"The Price" is my favorite of all the plays I've read by Arthur Miller thus far. Within this drama, the characters are flawed, contradictory, disturbed, frustrated, in denial, good, and bad. Because I'm the same age as the protagonist / antagonist, Victor, I viscerally relate to the dilemma / mid-life crisis he's experiencing. Is it too late for that second chance--too late for Victor to actually make something of himself as he conceived when he was young and not so disillusioned? There's not mu...more
Most of Arthur miller’s plays such as “A View from the Bridge”, “The Crucible”, “All My Sons”, “Death of a Salesman” etc. are categorized as modern tragedies; the struggles of the everyday man; social American tragedies, focusing on the dark side of the American dream. “All my Sons” is a classic play, about guilt, responsibility, and the relationship between fathers and sons in the aftermath of a World War II corruption case, when two brothers come together to dispose of their parents' estate, t...more
This play is about two brothers who come together to sell the family furniture to an antique dealer in Manhattan after their father's death. Victor is a policeman who gave up his college education in science to take care of his father after the stock market crash. Walter is a successful doctor who went on with his schooling, contributed almost nothing to help his father, but felt that his father had plenty of savings that he was not touching. Each brother is looking at the past and their father'...more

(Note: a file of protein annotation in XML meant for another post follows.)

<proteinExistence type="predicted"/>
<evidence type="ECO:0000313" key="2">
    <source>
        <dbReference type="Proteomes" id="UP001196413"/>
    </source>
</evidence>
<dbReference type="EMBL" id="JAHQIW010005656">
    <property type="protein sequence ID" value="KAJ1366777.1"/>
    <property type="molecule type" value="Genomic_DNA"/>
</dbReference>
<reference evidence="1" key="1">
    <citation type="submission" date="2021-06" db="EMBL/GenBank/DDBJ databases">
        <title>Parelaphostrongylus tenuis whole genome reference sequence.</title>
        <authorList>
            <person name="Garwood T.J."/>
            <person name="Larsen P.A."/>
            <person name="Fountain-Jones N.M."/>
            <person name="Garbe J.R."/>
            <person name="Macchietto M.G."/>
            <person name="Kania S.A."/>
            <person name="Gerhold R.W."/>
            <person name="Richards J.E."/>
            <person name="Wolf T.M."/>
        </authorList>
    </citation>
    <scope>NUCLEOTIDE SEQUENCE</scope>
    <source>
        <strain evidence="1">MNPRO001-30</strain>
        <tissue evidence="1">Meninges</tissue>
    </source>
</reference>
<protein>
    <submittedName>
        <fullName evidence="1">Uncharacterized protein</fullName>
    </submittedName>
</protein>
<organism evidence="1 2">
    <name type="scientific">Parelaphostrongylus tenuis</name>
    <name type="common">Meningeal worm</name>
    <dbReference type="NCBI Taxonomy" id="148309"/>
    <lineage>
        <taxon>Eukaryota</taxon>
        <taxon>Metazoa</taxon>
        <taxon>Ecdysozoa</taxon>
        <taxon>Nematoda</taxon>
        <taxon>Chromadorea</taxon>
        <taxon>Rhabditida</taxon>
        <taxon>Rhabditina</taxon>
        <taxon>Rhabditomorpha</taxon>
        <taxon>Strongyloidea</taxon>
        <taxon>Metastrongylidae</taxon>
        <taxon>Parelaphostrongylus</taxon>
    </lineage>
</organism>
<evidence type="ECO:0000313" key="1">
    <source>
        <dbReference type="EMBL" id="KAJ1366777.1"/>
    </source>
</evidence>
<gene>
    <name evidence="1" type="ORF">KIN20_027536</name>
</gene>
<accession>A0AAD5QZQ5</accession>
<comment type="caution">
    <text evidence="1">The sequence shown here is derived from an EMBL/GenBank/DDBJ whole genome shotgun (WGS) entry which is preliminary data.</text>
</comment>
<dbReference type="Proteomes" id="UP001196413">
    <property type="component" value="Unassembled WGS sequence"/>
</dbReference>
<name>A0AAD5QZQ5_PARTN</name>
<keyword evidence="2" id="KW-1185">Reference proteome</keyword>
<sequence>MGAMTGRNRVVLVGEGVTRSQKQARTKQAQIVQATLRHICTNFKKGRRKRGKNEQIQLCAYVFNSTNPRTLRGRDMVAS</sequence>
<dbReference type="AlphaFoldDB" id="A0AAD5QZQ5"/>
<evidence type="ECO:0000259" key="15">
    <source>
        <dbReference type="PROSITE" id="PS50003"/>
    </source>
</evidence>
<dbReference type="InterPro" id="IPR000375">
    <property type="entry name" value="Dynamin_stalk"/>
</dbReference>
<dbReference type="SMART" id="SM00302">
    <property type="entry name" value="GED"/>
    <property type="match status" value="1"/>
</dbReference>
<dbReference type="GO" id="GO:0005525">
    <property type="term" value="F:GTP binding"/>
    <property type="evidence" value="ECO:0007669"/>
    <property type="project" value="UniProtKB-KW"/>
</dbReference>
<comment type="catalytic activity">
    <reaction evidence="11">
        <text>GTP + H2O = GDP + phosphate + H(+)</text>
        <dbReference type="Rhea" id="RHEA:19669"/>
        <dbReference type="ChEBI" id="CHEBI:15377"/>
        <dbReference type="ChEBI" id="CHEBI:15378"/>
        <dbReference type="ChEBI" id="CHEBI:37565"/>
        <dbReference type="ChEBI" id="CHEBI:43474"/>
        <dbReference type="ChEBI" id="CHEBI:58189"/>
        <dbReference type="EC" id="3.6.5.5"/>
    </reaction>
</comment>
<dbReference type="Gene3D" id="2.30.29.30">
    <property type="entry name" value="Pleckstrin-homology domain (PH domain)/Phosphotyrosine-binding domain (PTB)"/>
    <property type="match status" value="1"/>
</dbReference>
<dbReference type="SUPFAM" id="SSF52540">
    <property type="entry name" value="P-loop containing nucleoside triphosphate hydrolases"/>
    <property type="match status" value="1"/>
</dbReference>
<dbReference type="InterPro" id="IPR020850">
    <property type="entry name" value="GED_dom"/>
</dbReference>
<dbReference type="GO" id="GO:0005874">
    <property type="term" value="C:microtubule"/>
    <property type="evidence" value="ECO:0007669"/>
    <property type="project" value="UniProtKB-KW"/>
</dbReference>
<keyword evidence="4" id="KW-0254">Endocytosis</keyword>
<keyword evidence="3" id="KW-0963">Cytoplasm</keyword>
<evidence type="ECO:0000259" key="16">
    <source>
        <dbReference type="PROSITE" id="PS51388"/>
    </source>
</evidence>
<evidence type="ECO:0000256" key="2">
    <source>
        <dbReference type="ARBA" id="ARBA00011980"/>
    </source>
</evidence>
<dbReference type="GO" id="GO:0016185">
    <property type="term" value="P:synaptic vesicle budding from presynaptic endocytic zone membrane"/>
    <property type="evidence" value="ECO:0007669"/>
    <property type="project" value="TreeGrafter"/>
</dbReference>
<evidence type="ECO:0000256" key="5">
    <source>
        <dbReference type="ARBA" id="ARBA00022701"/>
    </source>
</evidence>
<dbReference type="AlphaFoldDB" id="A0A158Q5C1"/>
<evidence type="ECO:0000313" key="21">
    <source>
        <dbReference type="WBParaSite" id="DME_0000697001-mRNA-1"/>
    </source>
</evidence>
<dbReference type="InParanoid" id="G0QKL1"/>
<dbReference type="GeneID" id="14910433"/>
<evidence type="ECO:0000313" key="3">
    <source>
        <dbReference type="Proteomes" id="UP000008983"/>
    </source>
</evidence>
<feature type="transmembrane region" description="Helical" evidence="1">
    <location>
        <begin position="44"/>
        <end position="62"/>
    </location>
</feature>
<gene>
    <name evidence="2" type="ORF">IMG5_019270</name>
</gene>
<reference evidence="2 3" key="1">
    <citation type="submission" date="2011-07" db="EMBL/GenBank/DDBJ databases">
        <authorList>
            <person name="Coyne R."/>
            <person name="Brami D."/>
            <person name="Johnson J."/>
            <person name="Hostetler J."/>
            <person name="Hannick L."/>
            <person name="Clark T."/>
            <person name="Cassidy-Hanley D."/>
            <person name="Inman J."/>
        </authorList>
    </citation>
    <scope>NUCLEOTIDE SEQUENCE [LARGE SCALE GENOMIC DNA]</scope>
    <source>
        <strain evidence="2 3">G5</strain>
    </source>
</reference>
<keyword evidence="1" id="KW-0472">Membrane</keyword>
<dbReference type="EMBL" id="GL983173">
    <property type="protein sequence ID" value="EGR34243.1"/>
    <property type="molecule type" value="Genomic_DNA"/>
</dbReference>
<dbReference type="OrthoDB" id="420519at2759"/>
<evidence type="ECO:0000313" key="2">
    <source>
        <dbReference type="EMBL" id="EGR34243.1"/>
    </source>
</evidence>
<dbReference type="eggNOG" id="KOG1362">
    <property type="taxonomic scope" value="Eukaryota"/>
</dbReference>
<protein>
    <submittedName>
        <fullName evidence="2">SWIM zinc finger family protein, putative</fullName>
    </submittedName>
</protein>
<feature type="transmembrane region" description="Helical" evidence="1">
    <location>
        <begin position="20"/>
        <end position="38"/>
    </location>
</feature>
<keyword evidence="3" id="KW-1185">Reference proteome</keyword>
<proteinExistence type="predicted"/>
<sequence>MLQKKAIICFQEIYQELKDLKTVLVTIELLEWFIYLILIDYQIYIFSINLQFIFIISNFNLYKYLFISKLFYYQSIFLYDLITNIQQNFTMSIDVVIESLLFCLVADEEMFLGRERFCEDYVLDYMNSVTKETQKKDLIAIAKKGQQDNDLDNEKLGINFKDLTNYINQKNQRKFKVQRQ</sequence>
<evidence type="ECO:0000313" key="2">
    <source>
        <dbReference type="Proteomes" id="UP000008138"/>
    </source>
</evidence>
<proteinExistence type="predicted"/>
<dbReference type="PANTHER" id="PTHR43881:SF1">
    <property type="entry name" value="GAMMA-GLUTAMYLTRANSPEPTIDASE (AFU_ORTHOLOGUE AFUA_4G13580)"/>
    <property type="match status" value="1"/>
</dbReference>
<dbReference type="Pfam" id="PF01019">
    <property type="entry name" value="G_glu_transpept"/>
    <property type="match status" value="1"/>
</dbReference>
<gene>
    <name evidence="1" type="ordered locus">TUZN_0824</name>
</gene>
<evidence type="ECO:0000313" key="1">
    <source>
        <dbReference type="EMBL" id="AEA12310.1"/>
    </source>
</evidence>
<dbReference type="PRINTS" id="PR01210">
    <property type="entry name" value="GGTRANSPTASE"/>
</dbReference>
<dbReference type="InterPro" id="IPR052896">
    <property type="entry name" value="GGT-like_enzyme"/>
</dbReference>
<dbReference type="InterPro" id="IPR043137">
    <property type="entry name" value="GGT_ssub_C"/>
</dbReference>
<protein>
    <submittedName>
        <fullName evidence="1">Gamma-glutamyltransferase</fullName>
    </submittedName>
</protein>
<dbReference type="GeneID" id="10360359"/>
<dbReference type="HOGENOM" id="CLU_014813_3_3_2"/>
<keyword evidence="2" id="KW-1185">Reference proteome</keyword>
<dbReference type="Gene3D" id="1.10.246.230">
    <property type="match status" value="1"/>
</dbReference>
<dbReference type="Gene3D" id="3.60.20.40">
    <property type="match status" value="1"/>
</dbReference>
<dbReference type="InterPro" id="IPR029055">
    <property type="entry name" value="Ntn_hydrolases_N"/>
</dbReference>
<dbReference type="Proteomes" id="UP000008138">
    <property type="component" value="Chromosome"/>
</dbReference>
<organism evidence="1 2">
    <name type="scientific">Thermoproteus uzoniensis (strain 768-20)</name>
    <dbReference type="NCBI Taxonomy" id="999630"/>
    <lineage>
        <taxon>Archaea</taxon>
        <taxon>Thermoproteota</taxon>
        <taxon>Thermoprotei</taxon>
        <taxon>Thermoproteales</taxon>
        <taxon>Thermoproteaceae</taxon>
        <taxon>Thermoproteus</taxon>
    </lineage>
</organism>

ZǿǾmẫ Shŗbãtiķǻ
مفيش أحسن من المقال ده يلخص فكرة المسرحية
This play explores the humanity of the two brothers who both come from different moral dilemmas. What each want is to reclaim the opportunities lost to time and to shake off the regret and guilt that they both harbor. That's impossible of course, so in the face of this impossibility they rage at each other to avoid the crushing reality of the harsh truth.